Here again the reader gets the impression that Santiago is just like any other creature in nature or even thinks of the fish as a human being.
A man continues to do whatever he must do to the best of his ability, no matter what tribulations befall him. The people on the land will be destroyed.
Where failure to catch fish or grow crops means starvation. In the first night of his struggle with the great fish, the old man begins to feel loneliness and a sense almost of guilt for the way in which he has caught him; and after he has killed the marlin, he feels no pride of accomplishment, no sense of victory.
It comes in the form of an eighteen-foot marlin and makes for a long, long battle that spans days. When he is striving hard to catch the marlin, which is bigger and stronger than him, he showcases his potential to fight to the extent and until the end.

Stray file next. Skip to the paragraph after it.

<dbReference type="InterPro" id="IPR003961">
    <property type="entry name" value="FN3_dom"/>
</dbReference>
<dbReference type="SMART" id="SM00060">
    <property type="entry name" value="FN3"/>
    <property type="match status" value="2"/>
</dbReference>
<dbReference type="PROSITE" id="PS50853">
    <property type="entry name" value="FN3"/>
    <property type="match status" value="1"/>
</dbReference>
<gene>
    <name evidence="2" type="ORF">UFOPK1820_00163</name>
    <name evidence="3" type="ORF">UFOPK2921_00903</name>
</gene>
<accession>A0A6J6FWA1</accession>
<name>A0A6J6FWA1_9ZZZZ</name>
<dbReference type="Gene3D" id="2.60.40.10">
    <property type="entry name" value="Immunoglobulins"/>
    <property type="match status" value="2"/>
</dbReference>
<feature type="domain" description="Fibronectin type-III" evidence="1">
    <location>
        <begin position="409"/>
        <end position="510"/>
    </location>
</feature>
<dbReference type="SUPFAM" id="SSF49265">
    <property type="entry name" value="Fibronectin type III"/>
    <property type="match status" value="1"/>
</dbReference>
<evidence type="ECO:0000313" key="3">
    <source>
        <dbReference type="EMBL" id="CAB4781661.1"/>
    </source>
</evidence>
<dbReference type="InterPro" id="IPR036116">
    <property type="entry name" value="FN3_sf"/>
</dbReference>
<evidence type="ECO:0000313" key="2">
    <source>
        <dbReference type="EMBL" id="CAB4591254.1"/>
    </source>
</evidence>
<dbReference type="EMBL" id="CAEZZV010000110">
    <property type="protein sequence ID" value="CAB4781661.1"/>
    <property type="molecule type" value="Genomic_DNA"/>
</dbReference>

The story opens with Santiago having gone 84 days without catching a fish, and now being seen as "salao", the worst form of unluckiness. But are they worthy to eat him?
He went out very quietly to go to bring some coffee and all the way down the road he was crying. The example essays in Kibin's library were written by real students for real classes. They become cold-blooded men, not wincing to tackle a great fish from within the bowels of the sea.